Booth’s Revenge Chapter Eleven

Previously: Just before shooting Lincoln, Booth thinks of the events leading to this moment.Stanton goes to Seward’s house when he hears of the stabbing. Someone tries to shoot Andrew Johnson. Gabby runs away from the basement in the rain.
Gabby scurried down the muddy path to Fifteenth Street and then broke out in a full run through the rain. He tripped over his own feet and fell face first into a muddy puddle, his hat flying off. He stood and without pausing to wipe his face, Gabby started running again, his arms flailing against the raindrops as he reached for the hat. He could not help but moan in terror as he scrambled along. Nothing looked familiar to him. His feet slipped on a wet rock and he fell into another quagmire. He tried to lift himself up but fell again.
“You would think the police would do something about the drunks on the streets.”
Gabby looked up to see two men walk by, glaring at him from under their wide umbrellas. His hands reached toward them.
“Help me!” He stood and stumbled in the direction of the two men who quickened their pace.
“I will send a telegram tomorrow!” one of the men said in a growl. “This is totally unacceptable!”
“No, please. I need help.” Gabby heard the tone of his voice. He sounded crazy. The two men disappeared in the darkness. Realizing his hat was missing again, he went back for it. Bending over, Gabby gasped for air. He had to calm himself down. Cordie was not here anymore to take care of him. He had to take care of himself. Before he put the hat on his head, Gabby turned his face to the dark angry sky. As the rain washed his face clean, Gabby told himself to keep thinking about Cordie and surely something would come to him. Cordie never let him down. Yes, Cordie worked at the hospital. Armory Square Hospital, the private had told him. All he had to do was find Armory Square Hospital.
Walking down Fifteenth Street again, Gabby realized he had to act as if he were in control of himself. People would not talk to anyone on the street they thought was crazy. He straightened the stovepipe hat on his head and brushed the overcoat to make it look presentable. Gabby approached an older man walking by himself.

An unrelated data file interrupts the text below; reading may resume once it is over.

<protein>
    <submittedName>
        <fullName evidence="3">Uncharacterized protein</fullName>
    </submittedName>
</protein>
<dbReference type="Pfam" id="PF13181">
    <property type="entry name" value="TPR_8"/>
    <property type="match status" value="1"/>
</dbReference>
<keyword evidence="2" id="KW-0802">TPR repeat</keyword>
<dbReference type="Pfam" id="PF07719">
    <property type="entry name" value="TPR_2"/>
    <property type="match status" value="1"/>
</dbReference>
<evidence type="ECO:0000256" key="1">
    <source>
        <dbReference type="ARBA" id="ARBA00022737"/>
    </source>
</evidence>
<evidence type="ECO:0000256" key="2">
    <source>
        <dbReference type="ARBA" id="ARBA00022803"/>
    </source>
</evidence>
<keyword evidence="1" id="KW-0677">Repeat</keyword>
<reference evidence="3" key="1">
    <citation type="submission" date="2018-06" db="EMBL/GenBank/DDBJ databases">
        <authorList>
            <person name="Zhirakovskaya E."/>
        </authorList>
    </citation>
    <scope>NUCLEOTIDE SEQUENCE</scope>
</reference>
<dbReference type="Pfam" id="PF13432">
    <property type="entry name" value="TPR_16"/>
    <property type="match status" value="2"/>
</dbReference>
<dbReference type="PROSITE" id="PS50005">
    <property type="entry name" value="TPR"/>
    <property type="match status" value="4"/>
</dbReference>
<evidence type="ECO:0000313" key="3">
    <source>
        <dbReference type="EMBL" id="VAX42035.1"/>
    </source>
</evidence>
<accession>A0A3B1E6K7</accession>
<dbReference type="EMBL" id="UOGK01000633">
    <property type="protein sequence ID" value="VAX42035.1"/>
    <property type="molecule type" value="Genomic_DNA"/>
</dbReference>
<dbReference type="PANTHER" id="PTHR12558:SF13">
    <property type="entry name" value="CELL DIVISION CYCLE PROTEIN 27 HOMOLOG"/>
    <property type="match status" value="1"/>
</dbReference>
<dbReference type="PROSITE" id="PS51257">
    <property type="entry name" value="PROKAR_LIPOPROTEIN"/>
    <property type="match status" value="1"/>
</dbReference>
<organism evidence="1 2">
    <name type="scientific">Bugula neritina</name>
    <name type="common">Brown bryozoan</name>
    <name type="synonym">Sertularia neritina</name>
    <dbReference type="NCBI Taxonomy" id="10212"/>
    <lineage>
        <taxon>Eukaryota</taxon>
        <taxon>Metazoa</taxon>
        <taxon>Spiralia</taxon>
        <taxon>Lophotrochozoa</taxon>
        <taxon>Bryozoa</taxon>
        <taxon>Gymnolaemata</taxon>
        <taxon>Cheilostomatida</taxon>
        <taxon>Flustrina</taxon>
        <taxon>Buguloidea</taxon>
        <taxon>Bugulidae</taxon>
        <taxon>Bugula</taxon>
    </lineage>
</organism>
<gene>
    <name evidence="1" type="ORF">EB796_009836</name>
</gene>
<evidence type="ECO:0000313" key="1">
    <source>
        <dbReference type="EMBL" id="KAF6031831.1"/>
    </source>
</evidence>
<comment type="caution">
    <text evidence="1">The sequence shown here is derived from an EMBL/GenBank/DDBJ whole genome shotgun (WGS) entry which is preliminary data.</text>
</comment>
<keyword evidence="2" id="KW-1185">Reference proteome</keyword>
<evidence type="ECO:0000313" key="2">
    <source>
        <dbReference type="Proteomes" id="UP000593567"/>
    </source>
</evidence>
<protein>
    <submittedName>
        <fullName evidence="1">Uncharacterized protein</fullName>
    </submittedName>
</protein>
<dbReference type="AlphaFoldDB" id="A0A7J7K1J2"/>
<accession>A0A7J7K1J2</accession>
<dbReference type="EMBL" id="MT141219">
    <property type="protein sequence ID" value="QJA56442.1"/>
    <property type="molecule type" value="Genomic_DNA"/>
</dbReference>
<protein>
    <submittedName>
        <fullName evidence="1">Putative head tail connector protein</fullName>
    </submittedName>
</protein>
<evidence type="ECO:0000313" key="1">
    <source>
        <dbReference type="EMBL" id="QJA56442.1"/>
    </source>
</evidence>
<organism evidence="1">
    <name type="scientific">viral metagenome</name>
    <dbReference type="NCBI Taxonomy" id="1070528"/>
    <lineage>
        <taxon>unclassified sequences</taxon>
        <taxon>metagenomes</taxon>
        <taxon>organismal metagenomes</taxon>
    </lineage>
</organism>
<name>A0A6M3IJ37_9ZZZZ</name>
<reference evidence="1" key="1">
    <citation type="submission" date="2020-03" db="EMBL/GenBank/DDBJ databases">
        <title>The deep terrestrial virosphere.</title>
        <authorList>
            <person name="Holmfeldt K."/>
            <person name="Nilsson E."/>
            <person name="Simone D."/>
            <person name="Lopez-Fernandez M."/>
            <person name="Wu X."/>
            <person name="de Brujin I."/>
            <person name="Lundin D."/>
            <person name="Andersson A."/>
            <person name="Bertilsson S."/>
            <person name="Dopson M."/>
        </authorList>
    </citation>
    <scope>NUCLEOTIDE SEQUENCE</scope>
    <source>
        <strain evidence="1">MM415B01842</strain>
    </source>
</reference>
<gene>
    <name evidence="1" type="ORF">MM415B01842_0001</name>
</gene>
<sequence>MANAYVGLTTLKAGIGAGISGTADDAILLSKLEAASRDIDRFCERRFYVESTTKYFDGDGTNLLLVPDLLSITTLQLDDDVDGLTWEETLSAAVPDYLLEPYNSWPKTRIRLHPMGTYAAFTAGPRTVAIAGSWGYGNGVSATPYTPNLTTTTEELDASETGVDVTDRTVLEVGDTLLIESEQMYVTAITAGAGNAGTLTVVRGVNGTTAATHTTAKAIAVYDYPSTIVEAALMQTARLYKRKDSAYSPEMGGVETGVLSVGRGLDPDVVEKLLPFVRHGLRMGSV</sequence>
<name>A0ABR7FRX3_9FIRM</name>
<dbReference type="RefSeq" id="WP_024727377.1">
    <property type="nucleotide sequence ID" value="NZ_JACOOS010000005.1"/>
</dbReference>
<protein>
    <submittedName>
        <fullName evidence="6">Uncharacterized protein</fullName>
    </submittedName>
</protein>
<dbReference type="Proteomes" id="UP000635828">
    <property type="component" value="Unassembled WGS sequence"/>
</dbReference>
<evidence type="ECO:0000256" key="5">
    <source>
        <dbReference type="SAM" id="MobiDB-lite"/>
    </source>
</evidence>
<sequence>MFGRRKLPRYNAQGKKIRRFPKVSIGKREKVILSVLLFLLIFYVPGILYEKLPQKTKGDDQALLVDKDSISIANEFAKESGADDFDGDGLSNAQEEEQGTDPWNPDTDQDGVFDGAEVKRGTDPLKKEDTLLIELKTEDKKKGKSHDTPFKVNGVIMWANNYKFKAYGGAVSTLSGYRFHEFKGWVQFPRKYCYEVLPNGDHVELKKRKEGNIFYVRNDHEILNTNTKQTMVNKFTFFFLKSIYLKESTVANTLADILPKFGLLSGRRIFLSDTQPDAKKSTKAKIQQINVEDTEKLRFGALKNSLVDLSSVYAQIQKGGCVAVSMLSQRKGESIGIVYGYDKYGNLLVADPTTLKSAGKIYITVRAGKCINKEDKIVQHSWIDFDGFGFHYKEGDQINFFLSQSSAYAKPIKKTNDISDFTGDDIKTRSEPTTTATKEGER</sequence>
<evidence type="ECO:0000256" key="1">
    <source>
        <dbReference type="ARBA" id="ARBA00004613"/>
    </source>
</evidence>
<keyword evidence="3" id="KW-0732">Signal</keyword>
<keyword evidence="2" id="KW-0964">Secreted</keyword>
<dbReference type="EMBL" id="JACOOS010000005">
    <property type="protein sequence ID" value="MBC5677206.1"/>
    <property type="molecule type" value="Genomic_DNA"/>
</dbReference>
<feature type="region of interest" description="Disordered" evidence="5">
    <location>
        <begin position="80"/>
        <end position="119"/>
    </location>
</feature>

“Excuse me, sir,” he said in as possessed a voice as he could muster, “could you please point me in the direction of the hospital?”
“What hospital?” the man asked, raising an eyebrow.
Gabby’s mouth gaped as he forgot the name of the hospital. “Ahh….”
“There are plenty of hospitals around here.”
“The one with the soldiers,” Gabby replied in a weak voice.
“They all have soldiers” The man emitted an aggravated grunt and walked away.
Gabby scampered after him with his arm outstretched, “No, please, I need help.” He stopped and after a moment began to cry.
A man and woman walked past, but Gabby did not try to hide his tears. He heard the woman stop and turn.
“That poor man is crying.” She sounded like she cared.
“Can’t you tell he’s mad,” the man replied with a hiss. “He’s obviously stark raving mad. Stark raving madmen on the street in the rain can be very dangerous.”
“I knew you were a coward when you paid to avoid the draft,” Her tone was sharp. “This poor man needs help.”
“No,” the man insisted, pulling on the woman’s arm. “He’s dangerous, I tell you.”
“I won’t hurt anybody.” Gabby wiped tears from his eyes. “I just want to know where the hospital with the soldiers is.”
“All the hospitals have soldiers,” the man retorted.
“John, please.” The woman pulled away and walked to Gabby. “Now, calm down so I can help you.”
“Thank you, ma’am. My sister Cordie used to work at one of the hospitals. She’s dead now, but she said the woman there was real nice and would help us if we ever needed it.”
“Do you remember the woman’s name?” The lady smiled, and it was gentle.
“No…” Gabby’s voice trailed off.
“I am wet and I am hungry.” The man patted his foot in a puddle.
“Dick Livermore,” the woman mumbled, “that’s who I should have married. He is a real man. Fought in the war. Decorated for bravery. No, I had to choose you—“
“Dick, that’s the name,” Gabby interrupted. “I remember now. Dick somebody. No, not Dick, Dicks, or something like that.”
The woman focused on Gabby. “Dorothea Dix?”
“Yes, that’s it.” Gabby jumped a little with joy. “Miss Dix. That’s what Cordie called her. Do you know her?”
“Everybody knows about Dorothea Dix,” she replied with a smile.
“What hospital is she at?”
“Armory Square Hospital.”
“That’s right. That’s what the private said. Armory Square Hospital. Sometimes I get so upset I forget things.”
“For God’s sake can we go now?” the man growled.
“But I don’t know where Armory Square Hospital is.” Gabby was nervous again.
“This is Fifteenth Street,” the woman pronounced in a slow cadence. “See the sign? Fifteenth Street.”
“Yes, ma’am.”
“Keep going down Fifteenth Street. You’ll cross a big iron bridge across the slough at the Mall. Then turn left on Independence Avenue and go past the Smithsonian Museum. It’s the big red stone building. Keep going until you see the hospital. There are signs outside of it. Do you understand?”
“I think so.”
“Tell me back what I said to you,” she instructed in a soft voice.